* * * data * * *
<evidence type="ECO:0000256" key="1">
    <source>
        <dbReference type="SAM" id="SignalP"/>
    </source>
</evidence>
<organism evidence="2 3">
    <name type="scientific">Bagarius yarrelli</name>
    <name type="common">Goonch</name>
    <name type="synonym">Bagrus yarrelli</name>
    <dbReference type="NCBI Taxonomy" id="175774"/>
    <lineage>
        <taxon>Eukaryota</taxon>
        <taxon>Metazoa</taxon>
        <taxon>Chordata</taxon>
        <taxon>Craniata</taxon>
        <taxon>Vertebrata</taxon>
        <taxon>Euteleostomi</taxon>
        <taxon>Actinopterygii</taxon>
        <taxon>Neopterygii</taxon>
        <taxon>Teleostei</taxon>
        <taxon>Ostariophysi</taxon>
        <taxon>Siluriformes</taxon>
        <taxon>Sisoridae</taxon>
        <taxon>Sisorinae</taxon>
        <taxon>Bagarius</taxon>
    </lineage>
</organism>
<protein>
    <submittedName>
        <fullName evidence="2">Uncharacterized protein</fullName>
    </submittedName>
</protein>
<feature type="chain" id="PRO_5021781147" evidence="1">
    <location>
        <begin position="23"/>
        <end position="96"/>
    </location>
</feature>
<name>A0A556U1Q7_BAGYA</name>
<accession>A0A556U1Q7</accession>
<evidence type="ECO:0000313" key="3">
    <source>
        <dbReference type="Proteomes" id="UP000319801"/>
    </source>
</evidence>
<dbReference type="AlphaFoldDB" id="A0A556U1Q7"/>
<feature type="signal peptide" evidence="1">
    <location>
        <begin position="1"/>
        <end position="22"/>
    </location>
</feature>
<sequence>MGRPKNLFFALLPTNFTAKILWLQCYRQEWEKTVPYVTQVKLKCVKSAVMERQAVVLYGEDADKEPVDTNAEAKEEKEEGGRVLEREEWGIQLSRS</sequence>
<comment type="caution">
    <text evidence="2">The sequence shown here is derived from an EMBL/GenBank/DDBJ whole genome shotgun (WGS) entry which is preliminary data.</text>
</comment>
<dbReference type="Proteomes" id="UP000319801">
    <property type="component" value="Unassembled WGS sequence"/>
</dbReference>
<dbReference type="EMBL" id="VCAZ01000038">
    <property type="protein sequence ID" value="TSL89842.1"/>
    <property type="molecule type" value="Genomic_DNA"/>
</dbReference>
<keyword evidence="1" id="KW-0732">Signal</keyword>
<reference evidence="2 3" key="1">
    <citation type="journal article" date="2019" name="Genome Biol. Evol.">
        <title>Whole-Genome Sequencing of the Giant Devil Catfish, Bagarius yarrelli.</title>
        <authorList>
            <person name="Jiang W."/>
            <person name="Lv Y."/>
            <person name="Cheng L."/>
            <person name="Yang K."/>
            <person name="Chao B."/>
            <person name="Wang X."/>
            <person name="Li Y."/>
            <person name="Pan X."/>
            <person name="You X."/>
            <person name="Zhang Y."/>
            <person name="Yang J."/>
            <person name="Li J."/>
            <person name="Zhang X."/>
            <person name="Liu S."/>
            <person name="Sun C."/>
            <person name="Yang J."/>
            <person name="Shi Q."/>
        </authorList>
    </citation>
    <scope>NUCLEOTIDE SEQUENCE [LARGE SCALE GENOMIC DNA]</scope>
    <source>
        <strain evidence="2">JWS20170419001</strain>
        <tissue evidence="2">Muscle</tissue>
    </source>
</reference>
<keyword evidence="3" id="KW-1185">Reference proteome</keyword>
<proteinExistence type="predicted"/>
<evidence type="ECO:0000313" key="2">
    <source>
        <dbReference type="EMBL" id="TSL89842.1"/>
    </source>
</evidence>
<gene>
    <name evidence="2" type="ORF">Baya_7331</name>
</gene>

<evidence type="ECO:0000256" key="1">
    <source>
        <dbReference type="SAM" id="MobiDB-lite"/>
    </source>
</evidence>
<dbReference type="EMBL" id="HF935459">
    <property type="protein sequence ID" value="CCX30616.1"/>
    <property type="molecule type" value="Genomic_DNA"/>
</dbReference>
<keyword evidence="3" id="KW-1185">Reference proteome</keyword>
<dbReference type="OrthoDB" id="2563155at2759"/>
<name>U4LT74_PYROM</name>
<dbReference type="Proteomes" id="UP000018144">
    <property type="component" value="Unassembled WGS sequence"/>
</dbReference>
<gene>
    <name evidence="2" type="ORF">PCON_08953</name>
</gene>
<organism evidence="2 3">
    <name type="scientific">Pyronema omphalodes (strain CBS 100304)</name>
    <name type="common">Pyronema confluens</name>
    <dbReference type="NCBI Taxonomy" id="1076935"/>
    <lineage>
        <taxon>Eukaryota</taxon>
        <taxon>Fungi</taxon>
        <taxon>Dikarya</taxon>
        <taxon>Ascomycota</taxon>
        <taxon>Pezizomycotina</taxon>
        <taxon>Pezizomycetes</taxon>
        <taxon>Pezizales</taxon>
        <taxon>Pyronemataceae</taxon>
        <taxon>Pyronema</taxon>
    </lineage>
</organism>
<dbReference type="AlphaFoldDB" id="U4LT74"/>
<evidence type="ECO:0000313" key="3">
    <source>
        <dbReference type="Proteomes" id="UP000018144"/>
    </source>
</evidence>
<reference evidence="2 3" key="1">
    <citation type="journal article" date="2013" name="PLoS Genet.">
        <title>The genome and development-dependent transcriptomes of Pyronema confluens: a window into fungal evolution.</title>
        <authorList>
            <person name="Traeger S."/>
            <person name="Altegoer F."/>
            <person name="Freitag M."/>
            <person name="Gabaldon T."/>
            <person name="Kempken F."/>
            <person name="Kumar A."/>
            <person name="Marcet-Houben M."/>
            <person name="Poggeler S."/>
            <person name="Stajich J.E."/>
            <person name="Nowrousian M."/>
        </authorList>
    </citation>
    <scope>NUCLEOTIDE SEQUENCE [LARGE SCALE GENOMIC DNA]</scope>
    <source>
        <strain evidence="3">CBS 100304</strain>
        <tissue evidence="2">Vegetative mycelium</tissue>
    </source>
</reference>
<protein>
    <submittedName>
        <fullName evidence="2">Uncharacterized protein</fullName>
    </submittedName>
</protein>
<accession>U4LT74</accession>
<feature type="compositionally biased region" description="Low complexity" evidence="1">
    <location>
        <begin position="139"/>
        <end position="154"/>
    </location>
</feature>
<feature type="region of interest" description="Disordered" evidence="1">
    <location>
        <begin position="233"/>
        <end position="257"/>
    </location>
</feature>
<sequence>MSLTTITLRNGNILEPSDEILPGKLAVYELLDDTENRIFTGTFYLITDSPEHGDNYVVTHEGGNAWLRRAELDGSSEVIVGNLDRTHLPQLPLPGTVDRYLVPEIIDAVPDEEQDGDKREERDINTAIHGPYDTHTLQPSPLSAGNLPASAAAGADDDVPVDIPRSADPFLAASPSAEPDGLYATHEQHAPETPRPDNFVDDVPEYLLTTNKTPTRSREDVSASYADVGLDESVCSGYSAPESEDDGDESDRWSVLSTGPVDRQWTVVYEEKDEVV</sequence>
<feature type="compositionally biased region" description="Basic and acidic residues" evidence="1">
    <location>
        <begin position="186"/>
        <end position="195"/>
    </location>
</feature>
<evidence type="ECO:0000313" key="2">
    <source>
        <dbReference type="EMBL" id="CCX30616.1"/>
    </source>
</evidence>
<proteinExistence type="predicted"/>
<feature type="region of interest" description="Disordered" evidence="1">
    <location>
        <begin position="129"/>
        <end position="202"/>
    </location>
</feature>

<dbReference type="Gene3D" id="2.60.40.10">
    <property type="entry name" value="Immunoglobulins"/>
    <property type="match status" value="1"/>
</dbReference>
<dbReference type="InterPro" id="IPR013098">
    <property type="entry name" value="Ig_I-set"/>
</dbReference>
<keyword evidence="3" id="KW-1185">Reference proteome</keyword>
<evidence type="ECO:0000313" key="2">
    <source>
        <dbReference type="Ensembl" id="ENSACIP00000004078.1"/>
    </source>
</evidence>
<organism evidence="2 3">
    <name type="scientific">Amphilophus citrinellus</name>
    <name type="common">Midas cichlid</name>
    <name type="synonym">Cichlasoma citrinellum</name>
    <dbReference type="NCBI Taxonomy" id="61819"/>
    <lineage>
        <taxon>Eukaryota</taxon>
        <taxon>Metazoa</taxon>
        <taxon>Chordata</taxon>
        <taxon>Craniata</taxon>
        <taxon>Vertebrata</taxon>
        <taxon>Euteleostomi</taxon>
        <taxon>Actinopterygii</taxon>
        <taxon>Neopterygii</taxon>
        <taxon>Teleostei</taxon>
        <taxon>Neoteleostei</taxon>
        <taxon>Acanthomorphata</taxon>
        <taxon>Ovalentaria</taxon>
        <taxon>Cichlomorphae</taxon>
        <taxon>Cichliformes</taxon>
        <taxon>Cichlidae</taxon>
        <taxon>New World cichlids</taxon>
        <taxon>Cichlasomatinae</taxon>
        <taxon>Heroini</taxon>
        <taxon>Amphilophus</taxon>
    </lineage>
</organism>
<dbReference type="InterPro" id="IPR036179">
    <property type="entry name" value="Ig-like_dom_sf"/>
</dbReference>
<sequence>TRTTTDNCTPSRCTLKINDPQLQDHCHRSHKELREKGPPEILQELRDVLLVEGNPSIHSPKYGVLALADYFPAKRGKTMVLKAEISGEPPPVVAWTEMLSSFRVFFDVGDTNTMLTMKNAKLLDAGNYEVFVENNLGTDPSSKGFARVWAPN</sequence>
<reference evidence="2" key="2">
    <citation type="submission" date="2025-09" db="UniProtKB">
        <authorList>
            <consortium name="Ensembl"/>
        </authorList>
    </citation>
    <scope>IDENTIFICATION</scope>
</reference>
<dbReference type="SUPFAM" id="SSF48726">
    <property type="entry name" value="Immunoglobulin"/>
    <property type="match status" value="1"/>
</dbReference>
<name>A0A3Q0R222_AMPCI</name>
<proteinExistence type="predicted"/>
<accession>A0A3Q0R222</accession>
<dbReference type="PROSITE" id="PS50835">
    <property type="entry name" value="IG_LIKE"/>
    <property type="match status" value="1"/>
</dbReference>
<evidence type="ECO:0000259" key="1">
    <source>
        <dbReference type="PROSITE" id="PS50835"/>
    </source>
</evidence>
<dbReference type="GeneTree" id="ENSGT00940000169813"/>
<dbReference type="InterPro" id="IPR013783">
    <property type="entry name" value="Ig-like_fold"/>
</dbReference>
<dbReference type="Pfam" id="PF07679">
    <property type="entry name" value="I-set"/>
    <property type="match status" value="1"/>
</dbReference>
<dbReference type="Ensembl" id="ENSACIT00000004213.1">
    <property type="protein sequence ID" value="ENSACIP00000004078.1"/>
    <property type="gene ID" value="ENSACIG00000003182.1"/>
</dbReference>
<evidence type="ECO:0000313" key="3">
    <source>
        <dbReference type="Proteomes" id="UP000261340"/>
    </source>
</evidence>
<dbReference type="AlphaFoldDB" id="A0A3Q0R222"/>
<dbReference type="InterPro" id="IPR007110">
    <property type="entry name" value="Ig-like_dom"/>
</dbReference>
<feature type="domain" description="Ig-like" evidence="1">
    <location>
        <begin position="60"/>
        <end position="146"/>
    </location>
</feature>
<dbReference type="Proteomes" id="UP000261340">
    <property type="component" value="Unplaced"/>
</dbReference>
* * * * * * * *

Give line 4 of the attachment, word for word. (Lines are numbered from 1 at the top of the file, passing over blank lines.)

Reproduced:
    </source>